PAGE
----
Reissue CDs Weekly: Slade | reviews, news & interviews
Reissue CDs Weekly: Slade
Reissue CDs Weekly: Slade
Lavish box set paying tribute to a British great is one for the Christmas list
It’s one of the greatest rock songs of the Seventies. The production is dense and the churning guitars are thick with tension. Beginning with a minor-key riff suggesting a familiarity with The Stooges’ “No Fun”, the whole band lock into a groove which isn’t strayed from. The tempo does not shift. Rhythmically, this forward motion has the power of a tank stuck in third gear. The voice suggests John Lennon at his most raw. Two squalling guitar breaks set the Jimi Hendrix of “Third Stone from the Sun” in a hard rock context. Produced by former Hendrix co-manager Chas Chandler, it could be an outtake from MC5’s 1971 album High Time. Yet this was not a Detroit contemporary of The Stooges or MC5, but “I Won’t Let It ‘Appen Agen” by Slade: track four, side one on their 1972 album Slayed? and also the B-side of the hit “Gudbuy T' Jane” single.
While touring America, Slade shared a bill with MC5. But – with the exception of Alice Cooper – they did what none of the heavy Detroit bands could: they became chart regulars, albeit in their home country rather than the whole world.
The wonderful “I Won’t Let It ‘Appen Agen” isn’t particularly obscure. Both the album and single it was on were chart toppers. The band which recorded it are not treated with the high seriousness of MC5. The reason could be that they hit the charts during the glam rock boom, looked the part for the era, were from Birmingham, had a pop rather than a rock audience, eschewed a radical agenda, were avowedly populist and down-to-earth, a combination of all and no doubt more. Endorsement by Oasis during the Britpop fad of two decades ago was never going to make Slade cool as such.
Of course, this is fine. Music is music, and will always tell the story. However splendid it is, When Slade Rocked the World 1971-1975 is unlikely to alter perceptions.
This lavish new box set includes the four albums delineating Slade at their commercial high point: Slayed? (1972), Slade Alive! (1972), Old New Borrowed and Blue (1974) and Slade in Flame (1974). Each comes on differently coloured vinyl (the banana-yellow Slade in Flame is particularly attractive). There is also a double CD including all the music from the albums, and four picture-sleeve singles of the non-album tracks from the era: taking in the ever-magnificent "Coz I Love You" and the over-exposed, so now hard-to-listen-to, "Merry Xmas Everybody". The 12-inch square box also houses a reproduction of George Tremlett’s 1975 paperback biography Slade, a facsimile of the band’s interview flexi-disc Slade Talk to 19 Readers, and a newly compiled Seventies annual-style book filled with images of memorabilia and contemporary articles. Repros of eight lobby cards for their film Slade in Flame are included in a 1,000-edition version of the set.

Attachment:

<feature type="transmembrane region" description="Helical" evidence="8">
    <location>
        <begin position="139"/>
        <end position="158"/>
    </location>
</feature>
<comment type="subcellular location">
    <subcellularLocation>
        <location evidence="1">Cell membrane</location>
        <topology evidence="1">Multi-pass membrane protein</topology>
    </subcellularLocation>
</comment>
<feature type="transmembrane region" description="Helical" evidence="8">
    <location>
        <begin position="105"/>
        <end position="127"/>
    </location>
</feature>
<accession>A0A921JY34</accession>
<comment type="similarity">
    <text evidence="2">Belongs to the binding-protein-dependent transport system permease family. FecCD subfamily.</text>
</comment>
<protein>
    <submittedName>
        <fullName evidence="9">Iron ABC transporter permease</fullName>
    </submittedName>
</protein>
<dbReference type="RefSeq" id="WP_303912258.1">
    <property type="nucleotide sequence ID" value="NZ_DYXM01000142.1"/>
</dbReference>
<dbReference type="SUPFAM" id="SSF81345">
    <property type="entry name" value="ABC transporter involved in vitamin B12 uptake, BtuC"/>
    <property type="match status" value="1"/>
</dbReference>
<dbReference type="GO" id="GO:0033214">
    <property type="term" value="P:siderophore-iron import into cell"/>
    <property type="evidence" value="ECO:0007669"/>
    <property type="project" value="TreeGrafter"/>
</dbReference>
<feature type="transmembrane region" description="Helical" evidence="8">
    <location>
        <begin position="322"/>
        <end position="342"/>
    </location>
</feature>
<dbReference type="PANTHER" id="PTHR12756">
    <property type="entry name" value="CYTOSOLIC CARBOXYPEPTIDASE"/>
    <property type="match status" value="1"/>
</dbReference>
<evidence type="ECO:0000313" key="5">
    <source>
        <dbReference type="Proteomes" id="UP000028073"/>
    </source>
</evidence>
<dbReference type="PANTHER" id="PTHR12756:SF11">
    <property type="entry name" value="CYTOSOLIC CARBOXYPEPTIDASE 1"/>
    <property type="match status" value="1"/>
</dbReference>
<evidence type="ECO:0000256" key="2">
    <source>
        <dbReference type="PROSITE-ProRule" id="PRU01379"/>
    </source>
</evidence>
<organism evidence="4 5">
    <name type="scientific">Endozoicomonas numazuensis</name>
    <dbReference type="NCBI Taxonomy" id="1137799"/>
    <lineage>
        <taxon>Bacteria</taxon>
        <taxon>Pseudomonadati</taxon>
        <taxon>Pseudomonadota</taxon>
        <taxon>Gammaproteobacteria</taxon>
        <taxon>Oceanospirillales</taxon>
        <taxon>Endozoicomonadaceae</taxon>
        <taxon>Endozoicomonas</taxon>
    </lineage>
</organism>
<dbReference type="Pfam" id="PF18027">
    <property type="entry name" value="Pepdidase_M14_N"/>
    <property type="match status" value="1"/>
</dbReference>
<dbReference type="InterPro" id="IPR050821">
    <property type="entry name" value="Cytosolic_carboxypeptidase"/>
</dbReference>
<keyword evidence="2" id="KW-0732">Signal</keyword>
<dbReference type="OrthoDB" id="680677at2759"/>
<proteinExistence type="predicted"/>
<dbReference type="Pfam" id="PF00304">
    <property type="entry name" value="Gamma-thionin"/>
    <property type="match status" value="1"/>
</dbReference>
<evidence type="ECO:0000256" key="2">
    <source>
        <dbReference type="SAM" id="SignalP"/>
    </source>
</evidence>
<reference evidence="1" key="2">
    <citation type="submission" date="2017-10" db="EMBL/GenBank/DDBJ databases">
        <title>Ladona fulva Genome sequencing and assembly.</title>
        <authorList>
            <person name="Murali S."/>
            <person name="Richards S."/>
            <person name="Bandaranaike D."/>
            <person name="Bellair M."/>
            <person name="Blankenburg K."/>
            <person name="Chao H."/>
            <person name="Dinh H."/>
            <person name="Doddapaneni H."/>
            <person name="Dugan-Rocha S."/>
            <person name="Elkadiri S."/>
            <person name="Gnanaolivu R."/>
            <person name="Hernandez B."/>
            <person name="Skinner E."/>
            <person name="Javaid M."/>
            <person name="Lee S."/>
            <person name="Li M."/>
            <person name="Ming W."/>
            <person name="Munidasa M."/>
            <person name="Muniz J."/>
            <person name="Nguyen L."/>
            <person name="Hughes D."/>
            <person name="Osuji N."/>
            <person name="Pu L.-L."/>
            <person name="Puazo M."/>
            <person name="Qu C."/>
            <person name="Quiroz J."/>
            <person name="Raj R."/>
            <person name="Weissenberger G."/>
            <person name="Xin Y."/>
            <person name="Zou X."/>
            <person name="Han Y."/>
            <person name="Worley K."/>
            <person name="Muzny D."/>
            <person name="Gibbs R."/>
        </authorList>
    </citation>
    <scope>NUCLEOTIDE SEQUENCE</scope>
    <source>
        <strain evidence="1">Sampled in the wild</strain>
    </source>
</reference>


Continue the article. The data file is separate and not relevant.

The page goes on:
Nothing is previously unreleased and much – bar the lobby cards – of what is included is fairly easy to find with a quick internet scour. This release is either for those who want the artefact or for anyone needing to upgrade their scratched or dog-eared originals. At around £110, it is pricey but marvellous and puts the 2006 4-CD set The Slade Box in the shade. It should be noted though that first pressings of the albums in decent shape fetch around £3. The 1972 19 magazine flexi-disc can be found for about £1.
Being confronted with this much Slade in one go is daunting. The familiar hit singles whizz by but the context of their albums brings a new life and a surprising freshness. On Old New Borrowed and Blue the yearning “Everyday” (clearly an influence on Oasis) is given an added poignancy by being followed by the lurching, Stones-style rocker “Good Time Gals” where Noddy Holder declares: “I wanted to suck your candy, give me good time gals for the rest of my life”. Slade did not end albums on a downer. Slade Alive! is a delight and concludes with a fantastic, unhinged version of Steppenwolf’s “Born to Be Wild” which features some riotous feedback-ridden, police siren-style guitar mangling nodding to the solos on The Yardbirds’ “Happenings Ten Years Time Ago”.
The new versions of the albums sound as good as the music. Comparison with the original releases reveals the new remasters as punchier and more dynamic than the Seventies pressings. The enhancement does not come across as inauthentic since the trademark density of the band’s sound is preserved.
When Slade Rocked the World 1971-1975 is not strictly essential due to the availability of much of its content in its original form. But it is well-conceived and will thrill any fan of the band. Christmas is coming and if the pockets are deep enough, any Slade devotee would be overjoyed to find this hefty box in their stocking. The less-committed also need to hear this band at their peak so, again, if the budget stretches to it, this first-rate tribute to a British great is an extravagant entry point.
Next week: Former Fairport Convention singer Judy Dyble
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